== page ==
First of all, tell us a little bit about yourself and your profession.
I am a Director of Photography and as such I work very close with the Director in every stage of
production. I have always been passionate about photography and filmmaking, so I slowly
transformed this passion into my profession. My job is to bring into reality the Director’s vision
and to do so I must overlook and manage several departments on set such as camera, grip,
lighting and production design. It is very important, as a Director of Photography, to work closely
with the Director and therefore with all the other department’s heads if you want the movie to be
successful. I always try to have as much pre-production as possible because over the years I
learnt that the more you figure out everything during prep the more successful and efficient the
set will be.
What is one project that challenged you recently as a Director of Photography?
Recently I have worked on a web series Directed by Mario Orazio Ruvio and I. It was an
interesting project. We shot ten different episodes of different genres, and I had a lot of creative
freedom in terms of look and lighting. I wanted to keep the camera steady most of the time. For
this reason, I decided to put it on a tripod or slider, so we ended up shooting 90% of the shorts
with the camera on it. This project was difficult because there was a lot of coverage and I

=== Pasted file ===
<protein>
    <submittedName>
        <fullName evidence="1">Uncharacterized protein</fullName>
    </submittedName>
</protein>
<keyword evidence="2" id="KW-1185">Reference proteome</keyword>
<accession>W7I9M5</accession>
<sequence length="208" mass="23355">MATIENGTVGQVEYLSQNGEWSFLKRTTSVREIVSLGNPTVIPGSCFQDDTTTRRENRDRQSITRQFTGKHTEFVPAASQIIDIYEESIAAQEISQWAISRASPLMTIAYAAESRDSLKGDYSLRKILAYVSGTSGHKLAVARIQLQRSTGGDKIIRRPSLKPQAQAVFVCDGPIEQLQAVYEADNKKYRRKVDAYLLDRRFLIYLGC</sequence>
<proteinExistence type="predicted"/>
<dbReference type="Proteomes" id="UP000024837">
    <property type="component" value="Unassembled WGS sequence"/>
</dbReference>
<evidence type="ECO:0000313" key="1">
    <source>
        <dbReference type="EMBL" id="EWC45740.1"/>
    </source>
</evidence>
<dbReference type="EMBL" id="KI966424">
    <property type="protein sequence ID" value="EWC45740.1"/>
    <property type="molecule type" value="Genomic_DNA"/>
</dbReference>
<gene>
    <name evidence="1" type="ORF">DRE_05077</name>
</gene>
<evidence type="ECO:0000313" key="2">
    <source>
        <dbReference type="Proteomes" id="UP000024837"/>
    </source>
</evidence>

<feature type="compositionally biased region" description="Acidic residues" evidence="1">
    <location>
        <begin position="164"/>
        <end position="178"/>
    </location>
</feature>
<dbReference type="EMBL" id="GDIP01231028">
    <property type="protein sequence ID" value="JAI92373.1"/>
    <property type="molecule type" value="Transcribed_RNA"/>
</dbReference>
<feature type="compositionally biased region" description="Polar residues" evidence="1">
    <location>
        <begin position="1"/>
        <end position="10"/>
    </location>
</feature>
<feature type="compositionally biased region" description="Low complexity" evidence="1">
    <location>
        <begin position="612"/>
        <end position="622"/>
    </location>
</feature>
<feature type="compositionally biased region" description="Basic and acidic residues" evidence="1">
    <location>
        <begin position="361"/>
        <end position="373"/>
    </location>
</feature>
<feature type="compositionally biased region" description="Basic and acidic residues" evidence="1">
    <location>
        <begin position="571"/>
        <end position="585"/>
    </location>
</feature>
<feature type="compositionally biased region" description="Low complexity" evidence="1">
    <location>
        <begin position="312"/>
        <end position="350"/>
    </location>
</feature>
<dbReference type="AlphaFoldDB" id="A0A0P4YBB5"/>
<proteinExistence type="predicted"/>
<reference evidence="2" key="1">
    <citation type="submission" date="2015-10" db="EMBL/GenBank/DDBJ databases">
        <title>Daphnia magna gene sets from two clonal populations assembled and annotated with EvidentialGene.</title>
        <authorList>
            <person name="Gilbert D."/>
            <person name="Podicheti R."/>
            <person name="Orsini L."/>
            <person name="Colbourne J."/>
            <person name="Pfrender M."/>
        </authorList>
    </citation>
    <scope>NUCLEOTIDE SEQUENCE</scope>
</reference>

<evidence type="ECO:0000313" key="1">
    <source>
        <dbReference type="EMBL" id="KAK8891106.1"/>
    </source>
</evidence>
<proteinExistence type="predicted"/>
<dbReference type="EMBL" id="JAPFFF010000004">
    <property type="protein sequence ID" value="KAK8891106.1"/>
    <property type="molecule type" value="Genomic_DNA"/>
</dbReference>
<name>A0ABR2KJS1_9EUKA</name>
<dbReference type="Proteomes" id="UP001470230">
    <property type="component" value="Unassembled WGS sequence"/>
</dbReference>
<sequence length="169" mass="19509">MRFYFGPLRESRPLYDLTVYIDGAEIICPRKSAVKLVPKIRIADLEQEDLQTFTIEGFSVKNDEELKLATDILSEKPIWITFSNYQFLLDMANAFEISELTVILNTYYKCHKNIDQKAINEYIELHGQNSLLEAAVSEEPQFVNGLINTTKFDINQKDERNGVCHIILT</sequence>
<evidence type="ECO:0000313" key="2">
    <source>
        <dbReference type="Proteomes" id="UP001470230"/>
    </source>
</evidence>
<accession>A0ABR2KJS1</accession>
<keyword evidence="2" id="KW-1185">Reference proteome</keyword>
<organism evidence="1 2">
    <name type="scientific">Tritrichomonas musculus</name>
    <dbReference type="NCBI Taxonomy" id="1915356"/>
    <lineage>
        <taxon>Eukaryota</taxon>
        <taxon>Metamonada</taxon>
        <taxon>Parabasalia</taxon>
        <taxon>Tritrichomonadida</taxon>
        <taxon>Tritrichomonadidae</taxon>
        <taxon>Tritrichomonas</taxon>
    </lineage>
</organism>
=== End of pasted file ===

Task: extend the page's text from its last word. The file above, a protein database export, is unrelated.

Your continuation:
needed to move quickly while maintaining a consistent look. Therefore, I decided to rig the
majority of the lights out the window so that we could turn around quickly and make minor
adjustments without moving too many lights.
How do you choose what camera and lenses to use on a project? How did you decide which
one to use for this series of shorts you were telling us about?
I always choose cameras and lenses based on two different reasons. Usually, I select the
camera I want to use based on the conditions I will be working in. For example, if I know we’ll be
shooting in a single location with controllable lighting and conditions, I base my decision on look.
So, if we’re shooting an action movie set mostly outdoors, I might choose a Red Helium or an
If I need more flexibility because I need to move quickly between interiors and exteriors during the day and night, I would probably go with the Sony a7s ii, which has a really high dynamic range and retains more information in the shadows and highlights.
In terms of lenses I base my decision on the look I want to achieve. Am I shooting anamorphic or spherical? That is entirely dependent on the look that the Director and I are attempting to achieve. If I am shooting a documentary, I’d probably go with a zoom rather than prime lenses because it’s more comfortable and versatile.
Are you involved in the post production process?
Yes of course! I think every Director of Photography should be involved in the post production
process, especially when it comes to color grading. Without the DP and the Director supervising
the color grading process, the look can end up being completely different from what they had in
mind. Even if the producers do not directly involve me or if I am not paid, I always try to get into
the color grading session to supervise it. After all, it is a project I shot, and I want it to look
Can you tell us more about your collaboration with Alain Rangel and Mario Orazio Ruvio?
I teamed up with Mario and Alain on the short film Lifeline. They were director and writer, and I
was the Director of Photography. It was a fascinating collaboration, and it was undoubtedly one
of my favorite films to shoot. Lifeline is basically a movie that takes inspiration from Alain’s idea,
but it is set in the present day. It is a great concept and reflects very much the society we live in
today. I can’t wait for it to be available to people to watch.
To know more about Luca Seretti visit: www.lucaseretti.com and don’t forget to follow him on: